Volquez looks stellar in debut, Reds in good shape?

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The Reds, as a franchise, have enjoyed quite a breakout season.  Usually an afterthought by mid-June, they currently hold a half-game lead in the National League Central over the heavily favored Cardinals.  To boot, they’re even selling out games at Great American Ballpark in July.

Drew Stubbs has developed into a multi-talented threat at the top of the lineup with 17 stolen bases, 13 home runs and 46 RBI in 300 at-bats, Jay Bruce is finally showing better plate discipline, Joey Votto is leading all National Leaguers in OPS and rookie Mike Leake is 6-1 with a 3.53 ERA over his first 17 big league starts.  Now let’s add Edinson Volquez to the mix.

Volquez underwent Tommy John reconstructive elbow surgery in August of 2009 and has spent the last year or so rehabbing.  On Saturday night in Cincinnati he made his 2010 debut against the Rockies and absolutely shut them down

Volquez tossed six strong innings and allowed only one earned run as the Reds snagged an 8-1 victory and held off the hard-charging Cards for one more day.  He struck out nine batters, allowed only three hits and issued only two walks.

It should come as no surprise, really, that Volquez looked so dominant.  He was excellent on a four-game rehab assignment prior to Saturday’s big debut, and he posted a 3.21 ERA and 201 strikeouts over 196 innings back in 2008, his first year with the Reds.  Now he’ll look to lift the club to its first playoff berth since 1995.

Jackie Bradley, Jr.’s grand slam keys 8-2 Red Sox win over Astros in ALCS Game 3

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The Red Sox plated five runs in the top of the eighth inning to put Game 3 of the ALCS out of the reach, taking an 8-2 victory over the Astros on Tuesday night in Houston. Four of those eighth-inning runs came on a grand slam to right field by Jackie Bradley, Jr. off of reliever Roberto Osuna, turning their two-run deficit into a back-breaking six-run deficit.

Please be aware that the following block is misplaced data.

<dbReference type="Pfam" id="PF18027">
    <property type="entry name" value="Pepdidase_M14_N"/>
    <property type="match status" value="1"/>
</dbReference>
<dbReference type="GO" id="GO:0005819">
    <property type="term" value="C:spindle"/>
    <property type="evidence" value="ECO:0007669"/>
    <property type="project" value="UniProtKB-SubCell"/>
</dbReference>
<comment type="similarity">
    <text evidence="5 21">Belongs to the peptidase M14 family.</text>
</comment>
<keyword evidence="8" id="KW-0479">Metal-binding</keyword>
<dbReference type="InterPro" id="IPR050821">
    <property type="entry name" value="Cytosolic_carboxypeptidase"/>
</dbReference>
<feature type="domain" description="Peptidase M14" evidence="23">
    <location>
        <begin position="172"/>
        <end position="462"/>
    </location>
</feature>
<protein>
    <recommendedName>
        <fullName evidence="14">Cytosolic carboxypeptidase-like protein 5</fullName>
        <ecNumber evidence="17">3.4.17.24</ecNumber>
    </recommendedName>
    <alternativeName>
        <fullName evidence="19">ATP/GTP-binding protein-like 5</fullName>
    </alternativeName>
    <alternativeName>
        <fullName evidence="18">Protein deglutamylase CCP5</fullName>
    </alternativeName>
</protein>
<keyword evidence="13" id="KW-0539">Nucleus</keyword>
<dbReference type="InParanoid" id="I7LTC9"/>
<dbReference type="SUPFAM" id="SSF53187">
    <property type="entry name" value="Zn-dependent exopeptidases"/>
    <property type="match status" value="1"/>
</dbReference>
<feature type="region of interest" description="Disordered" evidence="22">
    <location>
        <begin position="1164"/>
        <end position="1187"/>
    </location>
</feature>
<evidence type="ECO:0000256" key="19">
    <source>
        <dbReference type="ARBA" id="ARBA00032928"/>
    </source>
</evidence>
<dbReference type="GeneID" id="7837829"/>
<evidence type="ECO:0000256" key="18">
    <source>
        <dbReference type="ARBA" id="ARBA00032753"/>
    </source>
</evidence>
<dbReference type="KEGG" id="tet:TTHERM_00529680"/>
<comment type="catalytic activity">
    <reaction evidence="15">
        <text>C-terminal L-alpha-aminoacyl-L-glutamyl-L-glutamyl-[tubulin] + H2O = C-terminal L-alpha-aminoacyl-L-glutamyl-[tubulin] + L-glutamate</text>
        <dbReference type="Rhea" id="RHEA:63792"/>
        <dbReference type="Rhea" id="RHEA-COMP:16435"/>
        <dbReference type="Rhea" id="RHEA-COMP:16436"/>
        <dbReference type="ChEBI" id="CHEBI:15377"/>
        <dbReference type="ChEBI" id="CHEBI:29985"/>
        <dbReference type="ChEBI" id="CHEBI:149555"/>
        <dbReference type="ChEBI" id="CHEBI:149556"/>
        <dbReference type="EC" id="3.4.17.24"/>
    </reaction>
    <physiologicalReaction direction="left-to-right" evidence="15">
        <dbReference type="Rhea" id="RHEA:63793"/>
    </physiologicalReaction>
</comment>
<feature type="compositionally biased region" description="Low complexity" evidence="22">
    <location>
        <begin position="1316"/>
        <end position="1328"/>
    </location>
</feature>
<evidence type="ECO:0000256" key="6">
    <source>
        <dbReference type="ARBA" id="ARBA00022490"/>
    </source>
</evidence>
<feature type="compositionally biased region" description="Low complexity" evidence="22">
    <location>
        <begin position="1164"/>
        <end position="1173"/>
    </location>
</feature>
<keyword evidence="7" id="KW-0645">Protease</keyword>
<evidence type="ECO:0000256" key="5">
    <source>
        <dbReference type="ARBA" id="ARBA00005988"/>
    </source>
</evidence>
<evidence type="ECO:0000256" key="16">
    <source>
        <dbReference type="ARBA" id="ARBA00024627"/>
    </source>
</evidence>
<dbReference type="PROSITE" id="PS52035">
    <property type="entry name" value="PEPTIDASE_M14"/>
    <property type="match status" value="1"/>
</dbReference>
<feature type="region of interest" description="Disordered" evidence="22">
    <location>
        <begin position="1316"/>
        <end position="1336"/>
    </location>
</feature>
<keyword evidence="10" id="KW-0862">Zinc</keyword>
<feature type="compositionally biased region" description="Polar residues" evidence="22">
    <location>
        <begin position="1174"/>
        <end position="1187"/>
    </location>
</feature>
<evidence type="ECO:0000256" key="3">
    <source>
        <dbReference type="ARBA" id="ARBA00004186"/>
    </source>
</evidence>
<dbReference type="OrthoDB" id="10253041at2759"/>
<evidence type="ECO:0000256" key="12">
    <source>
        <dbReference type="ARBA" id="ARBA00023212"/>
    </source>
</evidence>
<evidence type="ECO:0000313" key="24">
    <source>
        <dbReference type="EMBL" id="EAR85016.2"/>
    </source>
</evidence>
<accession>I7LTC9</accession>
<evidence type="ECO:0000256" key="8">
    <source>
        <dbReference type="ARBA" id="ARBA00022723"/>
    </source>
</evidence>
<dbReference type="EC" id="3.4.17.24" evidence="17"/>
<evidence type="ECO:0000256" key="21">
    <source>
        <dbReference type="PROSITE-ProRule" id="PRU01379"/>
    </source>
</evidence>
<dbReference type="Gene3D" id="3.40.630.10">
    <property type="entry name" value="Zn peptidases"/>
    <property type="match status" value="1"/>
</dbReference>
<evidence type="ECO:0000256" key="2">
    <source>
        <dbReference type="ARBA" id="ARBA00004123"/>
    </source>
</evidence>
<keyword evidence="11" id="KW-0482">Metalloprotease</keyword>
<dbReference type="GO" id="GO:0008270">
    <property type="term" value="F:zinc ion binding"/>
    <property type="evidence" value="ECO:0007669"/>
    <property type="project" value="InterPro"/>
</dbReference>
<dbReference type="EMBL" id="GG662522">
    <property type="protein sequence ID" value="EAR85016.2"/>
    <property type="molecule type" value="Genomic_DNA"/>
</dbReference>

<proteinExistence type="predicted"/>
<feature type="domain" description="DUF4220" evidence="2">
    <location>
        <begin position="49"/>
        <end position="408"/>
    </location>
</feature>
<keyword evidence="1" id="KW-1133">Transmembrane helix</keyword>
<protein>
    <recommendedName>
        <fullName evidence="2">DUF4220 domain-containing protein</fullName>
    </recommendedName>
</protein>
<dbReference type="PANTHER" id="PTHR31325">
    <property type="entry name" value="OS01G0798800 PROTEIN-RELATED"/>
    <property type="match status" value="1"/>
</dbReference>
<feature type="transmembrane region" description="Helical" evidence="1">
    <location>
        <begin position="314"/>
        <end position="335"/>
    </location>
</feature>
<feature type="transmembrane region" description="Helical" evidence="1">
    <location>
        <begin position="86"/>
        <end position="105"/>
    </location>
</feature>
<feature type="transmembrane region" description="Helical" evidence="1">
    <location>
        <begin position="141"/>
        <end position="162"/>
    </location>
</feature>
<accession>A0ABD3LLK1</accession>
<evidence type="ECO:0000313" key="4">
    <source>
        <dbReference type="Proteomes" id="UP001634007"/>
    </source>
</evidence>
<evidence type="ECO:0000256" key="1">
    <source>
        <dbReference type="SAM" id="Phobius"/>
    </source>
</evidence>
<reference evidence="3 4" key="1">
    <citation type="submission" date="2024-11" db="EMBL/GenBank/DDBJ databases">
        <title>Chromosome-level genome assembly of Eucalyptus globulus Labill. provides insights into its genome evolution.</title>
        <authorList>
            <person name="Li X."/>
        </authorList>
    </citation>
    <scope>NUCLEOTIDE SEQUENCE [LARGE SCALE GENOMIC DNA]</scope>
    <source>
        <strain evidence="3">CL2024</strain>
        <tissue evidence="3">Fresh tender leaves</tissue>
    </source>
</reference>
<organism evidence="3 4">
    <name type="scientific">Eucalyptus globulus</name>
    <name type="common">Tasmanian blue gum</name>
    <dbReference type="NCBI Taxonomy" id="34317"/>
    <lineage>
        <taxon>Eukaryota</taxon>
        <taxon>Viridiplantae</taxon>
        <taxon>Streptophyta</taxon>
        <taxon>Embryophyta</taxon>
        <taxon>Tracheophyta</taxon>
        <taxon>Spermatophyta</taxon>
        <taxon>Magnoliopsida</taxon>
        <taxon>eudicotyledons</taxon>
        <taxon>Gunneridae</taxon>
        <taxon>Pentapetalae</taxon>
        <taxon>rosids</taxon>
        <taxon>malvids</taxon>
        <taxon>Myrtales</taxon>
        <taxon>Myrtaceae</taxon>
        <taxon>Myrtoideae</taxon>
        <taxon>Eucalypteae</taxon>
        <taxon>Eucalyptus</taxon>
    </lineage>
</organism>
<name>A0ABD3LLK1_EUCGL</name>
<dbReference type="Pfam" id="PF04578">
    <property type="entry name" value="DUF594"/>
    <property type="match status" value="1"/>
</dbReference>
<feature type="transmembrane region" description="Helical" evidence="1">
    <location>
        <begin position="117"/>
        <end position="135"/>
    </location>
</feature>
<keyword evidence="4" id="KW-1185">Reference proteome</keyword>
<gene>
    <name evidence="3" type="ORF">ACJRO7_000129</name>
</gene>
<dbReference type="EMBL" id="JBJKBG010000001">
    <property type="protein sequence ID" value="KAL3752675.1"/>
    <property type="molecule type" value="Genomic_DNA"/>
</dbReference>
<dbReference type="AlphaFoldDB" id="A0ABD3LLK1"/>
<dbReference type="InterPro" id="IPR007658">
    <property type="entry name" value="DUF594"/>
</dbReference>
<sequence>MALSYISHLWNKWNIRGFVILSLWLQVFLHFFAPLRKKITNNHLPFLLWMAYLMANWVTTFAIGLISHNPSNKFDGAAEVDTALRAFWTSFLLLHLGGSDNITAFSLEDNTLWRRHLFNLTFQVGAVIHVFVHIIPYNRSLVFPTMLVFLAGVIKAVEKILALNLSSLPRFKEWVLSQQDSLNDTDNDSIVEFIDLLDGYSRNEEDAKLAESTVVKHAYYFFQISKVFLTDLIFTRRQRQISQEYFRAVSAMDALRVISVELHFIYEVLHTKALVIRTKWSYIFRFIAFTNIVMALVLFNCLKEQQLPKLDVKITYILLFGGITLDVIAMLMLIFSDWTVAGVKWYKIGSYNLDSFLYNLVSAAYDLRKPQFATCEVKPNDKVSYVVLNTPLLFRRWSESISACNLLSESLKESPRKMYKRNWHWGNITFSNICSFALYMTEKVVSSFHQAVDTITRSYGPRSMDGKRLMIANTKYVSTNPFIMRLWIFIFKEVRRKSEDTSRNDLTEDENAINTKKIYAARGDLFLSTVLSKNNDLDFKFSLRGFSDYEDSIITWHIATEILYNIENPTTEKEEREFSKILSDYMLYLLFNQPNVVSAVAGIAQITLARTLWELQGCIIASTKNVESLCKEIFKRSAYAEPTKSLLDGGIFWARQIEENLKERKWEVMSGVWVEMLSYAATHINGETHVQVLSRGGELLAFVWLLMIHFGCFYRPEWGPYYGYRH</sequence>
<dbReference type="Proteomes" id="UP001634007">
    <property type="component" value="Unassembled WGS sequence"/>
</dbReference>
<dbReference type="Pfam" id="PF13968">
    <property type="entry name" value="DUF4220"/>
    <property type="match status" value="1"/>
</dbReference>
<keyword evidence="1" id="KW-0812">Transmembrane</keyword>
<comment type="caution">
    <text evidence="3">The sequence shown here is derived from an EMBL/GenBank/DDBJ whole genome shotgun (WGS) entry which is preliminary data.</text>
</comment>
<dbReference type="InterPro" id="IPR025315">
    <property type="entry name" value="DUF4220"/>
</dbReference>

Both teams traded blows in the first inning, with the Red Sox plating two runs on a J.D. Martinez double and a Xander Bogaerts ground out against starter Dallas Keuchel. The Astros got a run back in the bottom half against starter Nathan Eovaldi when Marwin González brought home Jose Altuvé with a single.

Keuchel settled down from there. He ultimately gave up the two runs on four hits with a pair of walks and no strikeouts across five innings. Eovaldi wouldn’t give up another run until the fifth, when Alex Bregman doubled home Altuve. Eovaldi yielded the two runs on six hits with two walks and four strikeouts in six innings.

Steve Pearce, added to the lineup because of the left-handed Keuchel, smashed a solo home run down the left field line in the sixth against right-handed reliever Joe Smith, breaking the 2-2 tie. Two innings later, all hell broke loose against Osuna. Osuna got Martinez to fly out for the first out, allowed a single to Bogaerts, then got the second out when Pearce gorunded out to third base. Rafael Devers kept the inning alive with a single. Osuna loaded the bases by hitting Brock Holt with an 89 MPH slider, then forced in a run when he hit Mitch Moreland with a 96 MPH fastball. Bradley came up and worked a 1-1 count before depositing a 94 MPH fastball into the right field seats to drastically create space between the Red Sox and Astros.

In the bottom of the eighth, with a healthy five-run cushion, Matt Barnes and Joe Kelly combined to keep the Astros off the board. Eduardo Rodríguez got the ball to start the ninth with a pair of lefties slated to bat. Tyler White pinch-hit for Brian McCann but struck out. Evan Gattis then pinch-hit for Tony Kemp and grounded out. Rodríguez cleaned out the inning by striking out George Springer, ending the game in an 8-2 victory for the Red Sox.

The Red Sox will take their 2-1 series lead into Houston on Wednesday night. Rick Porcello will oppose Charlie Morton for an 8:39 PM ET start. A Red Sox win tomorrow would bring them one win away from returning to the World Series for the first time since 2013 and it would leave the defending champion Astros one loss away from elimination.